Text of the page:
moving furniture, cleaning oven
happy holidays to all
for those of you who know me, while i continue to move furniture around — redid my desk setup last night (much better now!) — please brace yourselves. after dithering around this morning i undertook the shocking: cleaned my oven.
it isn’t perfect but it is a sea change for sure. and a time of discovery. who knew you could pull out the bottom part of gas ovens and clean the gunk that falls off in one fell swoop? color me surprised. and very happy. with a sort of shiny newly more hygienic oven. oy.
where to begin
so i completed two courses over at Lynda.com so far:
i found James Williamson’s Web Design Fundamentals course to be the most helpful and encouraging. i know how to do most of the stuff on the Hosted Web Site course — the course became a study in clicking on things in the cPanel, so not helpful.
but i am glad i have done both courses. baby steps at this point but i’m flexing the muscle and getting organized.
next steps are where the problems begin: which is probably why i cleaned my oven versus beginning a new course.
i think i am going to back the bus all the way back and restart a course i partially completed on Unix for Mac OS X Users.
then the hardcore stuff begins.
then i’m not sure. more HTML?
i still need to learn:
- and at least have a familiarization with MySQL and PHP
not to mention tutorials for:
- my website – rehaul / update / content
- update TNG (genealogy template)
- host own blog
- frank’s website
- JYY’s website
i also want to get more comfortable with command line computing / Unix, as it seems to be mission critical to everything cool and muscular online.
i have 100 courses in my queue at Lynda.com. so i won’t run out of that resource — or the many other tutorials, etc. online. i have some books i bought during grad school but they are in storage until March 2013 at minimum so for now it’s muddle through with the resources i have, which are plenty.
it would be logical to assume i had a computer / technical segment of training during grad school. while it is true that i actually took most of the computer / technical courses that were offered at Palmer, due to the nature of the school — which was both a plus and a minus — the computer classes were not required. and i do not feel equipped or qualified to claim much official knowledge from the computer courses that i did take.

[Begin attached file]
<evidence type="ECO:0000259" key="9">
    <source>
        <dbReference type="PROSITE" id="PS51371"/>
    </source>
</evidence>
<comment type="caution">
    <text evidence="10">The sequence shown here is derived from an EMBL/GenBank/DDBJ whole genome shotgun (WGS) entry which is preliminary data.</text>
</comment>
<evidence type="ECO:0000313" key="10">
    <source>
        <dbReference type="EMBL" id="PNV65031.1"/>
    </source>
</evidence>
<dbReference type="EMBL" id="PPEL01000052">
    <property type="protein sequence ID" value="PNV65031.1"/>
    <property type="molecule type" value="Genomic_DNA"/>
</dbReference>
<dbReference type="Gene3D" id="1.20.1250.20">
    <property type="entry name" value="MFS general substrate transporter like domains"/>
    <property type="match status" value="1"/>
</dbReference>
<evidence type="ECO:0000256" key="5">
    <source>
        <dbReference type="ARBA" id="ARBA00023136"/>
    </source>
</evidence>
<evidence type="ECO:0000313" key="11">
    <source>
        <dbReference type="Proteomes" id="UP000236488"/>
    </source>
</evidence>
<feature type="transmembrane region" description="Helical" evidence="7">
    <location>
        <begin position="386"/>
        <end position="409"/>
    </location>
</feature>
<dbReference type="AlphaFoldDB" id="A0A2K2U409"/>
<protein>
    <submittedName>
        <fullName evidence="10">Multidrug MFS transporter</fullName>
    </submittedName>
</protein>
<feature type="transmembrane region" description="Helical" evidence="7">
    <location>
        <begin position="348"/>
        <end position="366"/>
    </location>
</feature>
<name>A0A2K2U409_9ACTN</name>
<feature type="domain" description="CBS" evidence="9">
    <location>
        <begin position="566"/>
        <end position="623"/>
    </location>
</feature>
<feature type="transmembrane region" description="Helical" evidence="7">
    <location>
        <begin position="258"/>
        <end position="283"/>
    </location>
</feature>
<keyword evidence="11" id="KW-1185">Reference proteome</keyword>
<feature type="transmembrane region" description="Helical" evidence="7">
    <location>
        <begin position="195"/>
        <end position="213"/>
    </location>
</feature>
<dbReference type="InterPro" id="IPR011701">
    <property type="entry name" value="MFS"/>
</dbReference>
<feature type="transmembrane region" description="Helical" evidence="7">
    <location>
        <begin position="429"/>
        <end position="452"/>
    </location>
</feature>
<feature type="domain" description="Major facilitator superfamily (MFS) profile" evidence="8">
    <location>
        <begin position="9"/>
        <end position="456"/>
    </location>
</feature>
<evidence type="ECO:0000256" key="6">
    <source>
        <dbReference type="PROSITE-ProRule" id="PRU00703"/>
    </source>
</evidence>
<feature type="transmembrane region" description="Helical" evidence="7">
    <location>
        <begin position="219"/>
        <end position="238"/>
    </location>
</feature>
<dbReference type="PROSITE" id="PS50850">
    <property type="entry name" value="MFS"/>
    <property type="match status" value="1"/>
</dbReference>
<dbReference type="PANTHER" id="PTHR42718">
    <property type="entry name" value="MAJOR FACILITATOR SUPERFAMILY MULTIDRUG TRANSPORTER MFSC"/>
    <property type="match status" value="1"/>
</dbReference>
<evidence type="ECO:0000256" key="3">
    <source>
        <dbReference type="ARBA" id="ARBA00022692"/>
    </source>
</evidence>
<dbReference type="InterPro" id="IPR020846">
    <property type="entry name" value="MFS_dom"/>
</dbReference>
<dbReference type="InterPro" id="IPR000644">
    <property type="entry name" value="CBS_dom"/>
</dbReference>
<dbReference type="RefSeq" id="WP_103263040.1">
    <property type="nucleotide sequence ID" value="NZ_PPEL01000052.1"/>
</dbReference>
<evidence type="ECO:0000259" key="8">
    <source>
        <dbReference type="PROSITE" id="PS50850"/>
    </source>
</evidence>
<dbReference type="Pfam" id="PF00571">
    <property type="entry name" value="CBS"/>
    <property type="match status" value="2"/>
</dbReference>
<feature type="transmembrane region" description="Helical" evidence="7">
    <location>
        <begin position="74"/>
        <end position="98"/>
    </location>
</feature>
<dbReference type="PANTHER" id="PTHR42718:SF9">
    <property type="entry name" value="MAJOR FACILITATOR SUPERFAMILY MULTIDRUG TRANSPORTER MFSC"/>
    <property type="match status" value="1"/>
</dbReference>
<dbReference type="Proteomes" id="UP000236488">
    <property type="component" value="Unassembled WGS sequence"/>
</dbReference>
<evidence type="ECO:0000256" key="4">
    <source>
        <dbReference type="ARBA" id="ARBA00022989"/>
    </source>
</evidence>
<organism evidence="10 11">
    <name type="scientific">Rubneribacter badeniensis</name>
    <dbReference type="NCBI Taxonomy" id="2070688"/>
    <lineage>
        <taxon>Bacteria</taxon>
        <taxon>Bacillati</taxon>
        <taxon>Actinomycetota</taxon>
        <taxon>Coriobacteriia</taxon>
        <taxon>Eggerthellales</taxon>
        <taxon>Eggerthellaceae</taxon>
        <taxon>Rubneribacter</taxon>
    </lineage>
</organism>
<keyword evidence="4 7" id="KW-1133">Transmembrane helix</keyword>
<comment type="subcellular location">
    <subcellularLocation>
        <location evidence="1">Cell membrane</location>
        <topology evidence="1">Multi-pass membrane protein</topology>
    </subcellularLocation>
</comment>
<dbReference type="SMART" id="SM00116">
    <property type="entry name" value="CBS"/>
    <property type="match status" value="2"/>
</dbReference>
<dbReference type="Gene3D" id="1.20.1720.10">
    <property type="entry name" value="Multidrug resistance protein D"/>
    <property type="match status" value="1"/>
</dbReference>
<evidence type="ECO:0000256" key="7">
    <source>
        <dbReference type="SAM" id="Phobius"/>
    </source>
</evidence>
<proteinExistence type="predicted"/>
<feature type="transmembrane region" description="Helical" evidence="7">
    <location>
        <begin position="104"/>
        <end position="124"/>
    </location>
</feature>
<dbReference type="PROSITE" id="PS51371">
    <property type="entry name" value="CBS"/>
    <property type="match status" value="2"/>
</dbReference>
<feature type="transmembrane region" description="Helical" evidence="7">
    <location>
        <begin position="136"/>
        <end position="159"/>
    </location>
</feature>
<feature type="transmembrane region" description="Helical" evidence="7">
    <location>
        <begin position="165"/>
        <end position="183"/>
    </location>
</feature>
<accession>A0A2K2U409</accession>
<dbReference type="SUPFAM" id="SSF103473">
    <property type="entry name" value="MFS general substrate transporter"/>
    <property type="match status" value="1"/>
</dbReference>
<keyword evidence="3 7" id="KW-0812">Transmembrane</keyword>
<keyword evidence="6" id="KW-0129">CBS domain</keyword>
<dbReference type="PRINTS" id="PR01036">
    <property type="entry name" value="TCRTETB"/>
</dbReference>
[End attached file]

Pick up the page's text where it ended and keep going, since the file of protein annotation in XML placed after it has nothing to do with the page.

Palmer is one of two library schools in Manhattan, and the students are mostly made up of people who are working full time like i was, and are either getting the “union card” credential of the degree to further an existing career or are career shifters such as myself. people are busy, school is expensive, and there are no official requirements for computer classes as part of the curriculum. which is i think is shameful but makes sense within the confines of what the school offers.
i loved my time at Palmer dearly, was impressed by both the professors and my fellow students. but the cost of this type of curriculum is that i feel very unprepared from the computer / technical side. i don’t know this for sure but i suspect that the University of Michigan and Syracuse and Austin all have more stringent technical requirements of their students.
looking back at my decision to go to grad school for Library Science, i don’t think i would change my choice of Palmer. however, i would have gone through much slower to do more internships and spend time working on projects to advance my skillsets. this was, of course, advice everyone counseled me to follow, but which i recklessly did not heed. dumb me.
so i am going to do what most smart tech folks i know did: i am going to teach myself the best i can and figure this stuff out. i am a very computer-literate person — it’s in my family genes (brother is a programmer, sister worked at Oracle / works at IBM, etc.). but i am undisciplined in the coding arena. and am very anxious and intimidated by the whole thing. i am not sure if i will even enjoy learning or knowing coding, but i have to try and see.
my computer literacy and expertise is in the arena of the end-user, specifically focused on Microsoft Office. i am proud of these skills but i am not quite sure how to monetize and translate them in this journey. so that is what this is all about….
my favorite, ahem, Manhattan, Project…
man alive, i love Christopher Collett. he was so great in this movie. plus it’s a movie that still gives me chills.